1. Will or Trust?
Early in the process of creating your first estate plan, you must determine who you want to receive your assets upon your death. And from there, the manner in which these assets will be given to them.
Both a will and a trust allow you to accomplish this, but there are differences between the two. Primarily, a will goes through probate, which can be costly and time consuming. A trust is not subject to probate, so your assets are quickly passed to your beneficiary.
2. Who Will You Name as Guardian of Your Children?
If you have one or more children, you want to make sure they’ll be taken care of should you pass on before they reach the legal age of 18. The best way to do so is by naming a guardian.
The person you name as guardian will step in and care for your children, so make sure you’re 100 percent confident of the choice you make.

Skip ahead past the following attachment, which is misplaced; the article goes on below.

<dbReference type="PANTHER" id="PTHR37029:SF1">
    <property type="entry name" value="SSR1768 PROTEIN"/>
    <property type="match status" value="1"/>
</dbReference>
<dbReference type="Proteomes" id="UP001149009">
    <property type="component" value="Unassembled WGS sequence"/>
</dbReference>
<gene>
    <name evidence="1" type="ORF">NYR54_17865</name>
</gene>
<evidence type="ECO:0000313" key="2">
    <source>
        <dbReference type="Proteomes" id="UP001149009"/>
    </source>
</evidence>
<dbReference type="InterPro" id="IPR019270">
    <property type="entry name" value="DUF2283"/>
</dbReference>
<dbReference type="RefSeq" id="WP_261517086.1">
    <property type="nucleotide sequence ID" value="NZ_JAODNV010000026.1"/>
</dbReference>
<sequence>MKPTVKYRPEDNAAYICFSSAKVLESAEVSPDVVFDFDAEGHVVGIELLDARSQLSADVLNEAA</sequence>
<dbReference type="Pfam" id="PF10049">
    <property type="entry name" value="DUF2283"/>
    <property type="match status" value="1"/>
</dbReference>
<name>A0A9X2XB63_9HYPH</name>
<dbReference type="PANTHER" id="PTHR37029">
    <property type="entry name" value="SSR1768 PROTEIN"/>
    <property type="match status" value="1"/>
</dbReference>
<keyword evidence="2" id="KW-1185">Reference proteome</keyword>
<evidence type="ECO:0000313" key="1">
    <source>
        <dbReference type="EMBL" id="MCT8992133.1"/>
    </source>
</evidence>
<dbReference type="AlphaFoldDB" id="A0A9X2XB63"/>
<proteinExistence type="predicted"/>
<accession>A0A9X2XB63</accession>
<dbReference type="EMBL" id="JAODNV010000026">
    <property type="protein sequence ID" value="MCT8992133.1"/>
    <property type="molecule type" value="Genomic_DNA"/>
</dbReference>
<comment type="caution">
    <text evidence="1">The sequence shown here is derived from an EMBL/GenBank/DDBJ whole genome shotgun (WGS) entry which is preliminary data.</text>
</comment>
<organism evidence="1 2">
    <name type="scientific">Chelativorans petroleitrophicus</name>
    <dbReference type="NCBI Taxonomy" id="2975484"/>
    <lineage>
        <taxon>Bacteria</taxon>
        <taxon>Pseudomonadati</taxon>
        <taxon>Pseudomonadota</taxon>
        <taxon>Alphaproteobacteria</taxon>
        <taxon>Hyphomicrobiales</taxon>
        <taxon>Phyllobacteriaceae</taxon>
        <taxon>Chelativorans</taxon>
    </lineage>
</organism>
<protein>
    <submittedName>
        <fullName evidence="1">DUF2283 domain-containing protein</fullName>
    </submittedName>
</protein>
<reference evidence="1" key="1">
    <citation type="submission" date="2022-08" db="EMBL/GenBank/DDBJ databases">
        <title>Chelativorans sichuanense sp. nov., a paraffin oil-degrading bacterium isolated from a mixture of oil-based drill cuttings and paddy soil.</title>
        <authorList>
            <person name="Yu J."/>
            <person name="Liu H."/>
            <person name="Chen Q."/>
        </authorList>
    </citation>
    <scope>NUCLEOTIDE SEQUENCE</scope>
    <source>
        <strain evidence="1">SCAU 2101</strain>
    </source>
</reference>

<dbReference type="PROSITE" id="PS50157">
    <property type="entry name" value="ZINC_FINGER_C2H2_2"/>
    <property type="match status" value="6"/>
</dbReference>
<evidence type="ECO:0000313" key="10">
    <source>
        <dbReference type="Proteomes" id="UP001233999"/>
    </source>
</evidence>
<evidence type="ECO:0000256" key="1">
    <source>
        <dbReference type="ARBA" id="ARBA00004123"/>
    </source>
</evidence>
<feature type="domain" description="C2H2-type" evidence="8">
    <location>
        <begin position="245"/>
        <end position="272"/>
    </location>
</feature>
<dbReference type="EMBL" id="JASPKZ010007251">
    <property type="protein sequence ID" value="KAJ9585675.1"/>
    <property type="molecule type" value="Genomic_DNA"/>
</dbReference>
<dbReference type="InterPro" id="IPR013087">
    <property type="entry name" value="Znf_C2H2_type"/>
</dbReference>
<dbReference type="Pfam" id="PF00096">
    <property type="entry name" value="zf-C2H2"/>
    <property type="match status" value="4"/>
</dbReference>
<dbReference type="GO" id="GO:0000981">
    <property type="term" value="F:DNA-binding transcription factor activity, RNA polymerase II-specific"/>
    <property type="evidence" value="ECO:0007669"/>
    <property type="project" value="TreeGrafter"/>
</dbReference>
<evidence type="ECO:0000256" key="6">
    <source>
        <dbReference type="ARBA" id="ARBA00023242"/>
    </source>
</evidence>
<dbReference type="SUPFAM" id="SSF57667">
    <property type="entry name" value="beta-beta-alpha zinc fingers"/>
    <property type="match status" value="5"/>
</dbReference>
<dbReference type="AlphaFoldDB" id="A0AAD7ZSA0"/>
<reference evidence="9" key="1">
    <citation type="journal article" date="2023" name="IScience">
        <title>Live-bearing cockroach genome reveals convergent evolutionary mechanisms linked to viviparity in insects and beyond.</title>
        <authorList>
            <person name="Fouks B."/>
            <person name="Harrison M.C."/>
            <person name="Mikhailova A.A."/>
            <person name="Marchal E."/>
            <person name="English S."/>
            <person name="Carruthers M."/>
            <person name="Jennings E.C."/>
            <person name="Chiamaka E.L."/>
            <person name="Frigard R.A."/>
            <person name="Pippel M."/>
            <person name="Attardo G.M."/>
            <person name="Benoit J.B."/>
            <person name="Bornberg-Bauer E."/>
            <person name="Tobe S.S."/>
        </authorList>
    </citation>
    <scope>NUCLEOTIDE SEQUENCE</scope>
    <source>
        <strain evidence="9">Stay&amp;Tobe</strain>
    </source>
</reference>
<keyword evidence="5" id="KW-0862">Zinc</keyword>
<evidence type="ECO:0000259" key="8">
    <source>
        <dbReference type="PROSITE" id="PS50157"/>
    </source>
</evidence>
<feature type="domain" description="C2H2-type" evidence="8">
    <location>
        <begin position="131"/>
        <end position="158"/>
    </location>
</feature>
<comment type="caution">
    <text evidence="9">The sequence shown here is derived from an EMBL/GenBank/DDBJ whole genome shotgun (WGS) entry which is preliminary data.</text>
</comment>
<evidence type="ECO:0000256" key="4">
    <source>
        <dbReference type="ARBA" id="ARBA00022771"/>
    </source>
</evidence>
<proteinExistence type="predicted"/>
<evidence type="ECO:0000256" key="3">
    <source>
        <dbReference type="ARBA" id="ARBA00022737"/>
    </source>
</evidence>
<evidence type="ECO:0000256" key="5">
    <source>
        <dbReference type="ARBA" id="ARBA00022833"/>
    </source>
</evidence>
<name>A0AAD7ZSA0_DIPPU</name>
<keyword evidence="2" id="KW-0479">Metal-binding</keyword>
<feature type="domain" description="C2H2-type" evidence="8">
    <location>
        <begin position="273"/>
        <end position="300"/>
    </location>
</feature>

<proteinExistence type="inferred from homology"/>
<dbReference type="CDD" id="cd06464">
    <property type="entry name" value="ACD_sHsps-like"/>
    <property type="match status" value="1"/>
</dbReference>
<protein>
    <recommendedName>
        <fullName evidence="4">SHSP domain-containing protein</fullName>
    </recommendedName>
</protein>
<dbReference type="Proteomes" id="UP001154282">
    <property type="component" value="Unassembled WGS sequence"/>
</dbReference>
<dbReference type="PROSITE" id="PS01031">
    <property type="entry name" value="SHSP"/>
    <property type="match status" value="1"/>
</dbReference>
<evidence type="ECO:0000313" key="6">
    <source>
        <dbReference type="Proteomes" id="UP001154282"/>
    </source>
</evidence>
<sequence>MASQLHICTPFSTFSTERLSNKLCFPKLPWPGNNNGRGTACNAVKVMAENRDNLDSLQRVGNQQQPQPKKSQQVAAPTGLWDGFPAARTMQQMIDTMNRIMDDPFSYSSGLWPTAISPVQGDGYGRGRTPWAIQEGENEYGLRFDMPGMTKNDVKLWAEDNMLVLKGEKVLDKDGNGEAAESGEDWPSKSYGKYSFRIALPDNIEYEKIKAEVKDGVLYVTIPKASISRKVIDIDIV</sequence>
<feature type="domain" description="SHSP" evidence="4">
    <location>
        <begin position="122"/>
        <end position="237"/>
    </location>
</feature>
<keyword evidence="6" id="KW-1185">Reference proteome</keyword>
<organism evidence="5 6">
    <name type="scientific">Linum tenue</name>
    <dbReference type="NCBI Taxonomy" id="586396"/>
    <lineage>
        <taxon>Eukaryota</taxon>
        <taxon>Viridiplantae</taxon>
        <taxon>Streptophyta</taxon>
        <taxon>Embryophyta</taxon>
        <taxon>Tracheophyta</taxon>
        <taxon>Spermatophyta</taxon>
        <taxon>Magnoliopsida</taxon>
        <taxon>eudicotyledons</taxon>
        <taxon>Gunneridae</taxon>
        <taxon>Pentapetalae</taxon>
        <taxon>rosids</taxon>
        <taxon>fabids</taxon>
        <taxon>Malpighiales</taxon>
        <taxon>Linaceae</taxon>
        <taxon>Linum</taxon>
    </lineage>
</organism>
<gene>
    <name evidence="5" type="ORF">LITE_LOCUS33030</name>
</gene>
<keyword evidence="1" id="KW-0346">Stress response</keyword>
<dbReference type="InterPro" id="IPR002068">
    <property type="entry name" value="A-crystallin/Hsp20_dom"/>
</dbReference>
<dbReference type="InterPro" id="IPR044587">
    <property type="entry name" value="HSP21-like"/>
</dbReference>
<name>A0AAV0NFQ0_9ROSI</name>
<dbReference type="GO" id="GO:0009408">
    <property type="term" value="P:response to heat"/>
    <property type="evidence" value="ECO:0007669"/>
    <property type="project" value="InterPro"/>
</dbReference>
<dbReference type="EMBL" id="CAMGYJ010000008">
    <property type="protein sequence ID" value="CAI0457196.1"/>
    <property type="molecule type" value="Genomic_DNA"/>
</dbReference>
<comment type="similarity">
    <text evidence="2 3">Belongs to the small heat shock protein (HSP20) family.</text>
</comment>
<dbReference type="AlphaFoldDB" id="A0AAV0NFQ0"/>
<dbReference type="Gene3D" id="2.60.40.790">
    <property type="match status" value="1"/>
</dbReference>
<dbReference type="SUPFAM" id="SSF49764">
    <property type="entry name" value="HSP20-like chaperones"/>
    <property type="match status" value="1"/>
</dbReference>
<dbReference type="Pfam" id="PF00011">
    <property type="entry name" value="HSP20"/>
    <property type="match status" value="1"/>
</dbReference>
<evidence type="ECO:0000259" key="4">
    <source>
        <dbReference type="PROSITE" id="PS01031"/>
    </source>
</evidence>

3. Have You Thought About Incapacity Planning?
Estate planning goes well beyond what happens to your assets upon your death. You also have to plan for a potential incapacity. In this case, you’re unable to make your own decisions, so someone else will step in on your behalf.
If you want that “someone else” to be chosen by you, it’s critical to focus on incapacity planning when creating your estate plan. For example, a financial power of attorney allows you to name an agent to manage your finances if you’re incapacitated. They can pay your bills, manage your bank accounts, invest on your behalf, and more. However, a trust often is the superior tool for incapacity planning.
For assistance with all things related to creating your first estate plan, visit the website for The Law Office of Michael Robinson, P.C. at https://www.mrobinsonlaw.com/or by calling our office at (585) 374-5210.